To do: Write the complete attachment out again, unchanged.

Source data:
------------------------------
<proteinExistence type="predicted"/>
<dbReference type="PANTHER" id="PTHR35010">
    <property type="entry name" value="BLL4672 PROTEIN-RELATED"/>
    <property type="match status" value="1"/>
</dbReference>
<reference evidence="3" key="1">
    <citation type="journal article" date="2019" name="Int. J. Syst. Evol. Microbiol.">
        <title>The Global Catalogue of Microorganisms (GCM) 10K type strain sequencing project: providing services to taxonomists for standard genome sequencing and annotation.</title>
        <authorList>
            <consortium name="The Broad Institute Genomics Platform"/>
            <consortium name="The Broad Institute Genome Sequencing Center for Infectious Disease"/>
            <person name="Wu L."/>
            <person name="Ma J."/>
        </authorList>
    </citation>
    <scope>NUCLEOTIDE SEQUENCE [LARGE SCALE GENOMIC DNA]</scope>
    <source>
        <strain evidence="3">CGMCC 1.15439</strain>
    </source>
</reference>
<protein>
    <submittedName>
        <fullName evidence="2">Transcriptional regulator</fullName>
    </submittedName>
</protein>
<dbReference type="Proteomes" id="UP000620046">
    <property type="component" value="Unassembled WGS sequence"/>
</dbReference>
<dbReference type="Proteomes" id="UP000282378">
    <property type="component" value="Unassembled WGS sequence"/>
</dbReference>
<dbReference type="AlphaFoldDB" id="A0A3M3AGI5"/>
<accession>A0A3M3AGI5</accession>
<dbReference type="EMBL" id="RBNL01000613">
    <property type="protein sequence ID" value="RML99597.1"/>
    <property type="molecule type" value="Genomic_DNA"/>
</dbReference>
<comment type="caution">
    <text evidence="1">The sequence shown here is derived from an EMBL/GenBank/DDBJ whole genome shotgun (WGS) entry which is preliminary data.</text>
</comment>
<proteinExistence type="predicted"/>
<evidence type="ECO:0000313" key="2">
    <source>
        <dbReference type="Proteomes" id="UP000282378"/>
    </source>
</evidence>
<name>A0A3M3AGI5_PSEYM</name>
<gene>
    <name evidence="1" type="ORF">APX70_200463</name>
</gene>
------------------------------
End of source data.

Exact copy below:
<proteinExistence type="predicted"/>
<dbReference type="PANTHER" id="PTHR35010">
    <property type="entry name" value="BLL4672 PROTEIN-RELATED"/>
    <property type="match status" value="1"/>
</dbReference>
<reference evidence="3" key="1">
    <citation type="journal article" date="2019" name="Int. J. Syst. Evol. Microbiol.">
        <title>The Global Catalogue of Microorganisms (GCM) 10K type strain sequencing project: providing services to taxonomists for standard genome sequencing and annotation.</title>
        <authorList>
            <consortium name="The Broad Institute Genomics Platform"/>
            <consortium name="The Broad Institute Genome Sequencing Center for Infectious Disease"/>
            <person name="Wu L."/>
            <person name="Ma J."/>
        </authorList>
    </citation>
    <scope>NUCLEOTIDE SEQUENCE [LARGE SCALE GENOMIC DNA]</scope>
    <source>
        <strain evidence="3">CGMCC 1.15439</strain>
    </source>
</reference>
<protein>
    <submittedName>
        <fullName evidence="2">Transcriptional regulator</fullName>
    </submittedName>
</protein>
<dbReference type="Proteomes" id="UP000620046">
    <property type="component" value="Unassembled WGS sequence"/>
</dbReference>
<dbReference type="Proteomes" id="UP000282378">
    <property type="component" value="Unassembled WGS sequence"/>
</dbReference>
<dbReference type="AlphaFoldDB" id="A0A3M3AGI5"/>
<accession>A0A3M3AGI5</accession>
<dbReference type="EMBL" id="RBNL01000613">
    <property type="protein sequence ID" value="RML99597.1"/>
    <property type="molecule type" value="Genomic_DNA"/>
</dbReference>
<comment type="caution">
    <text evidence="1">The sequence shown here is derived from an EMBL/GenBank/DDBJ whole genome shotgun (WGS) entry which is preliminary data.</text>
</comment>
<proteinExistence type="predicted"/>
<evidence type="ECO:0000313" key="2">
    <source>
        <dbReference type="Proteomes" id="UP000282378"/>
    </source>
</evidence>
<name>A0A3M3AGI5_PSEYM</name>
<gene>
    <name evidence="1" type="ORF">APX70_200463</name>
</gene>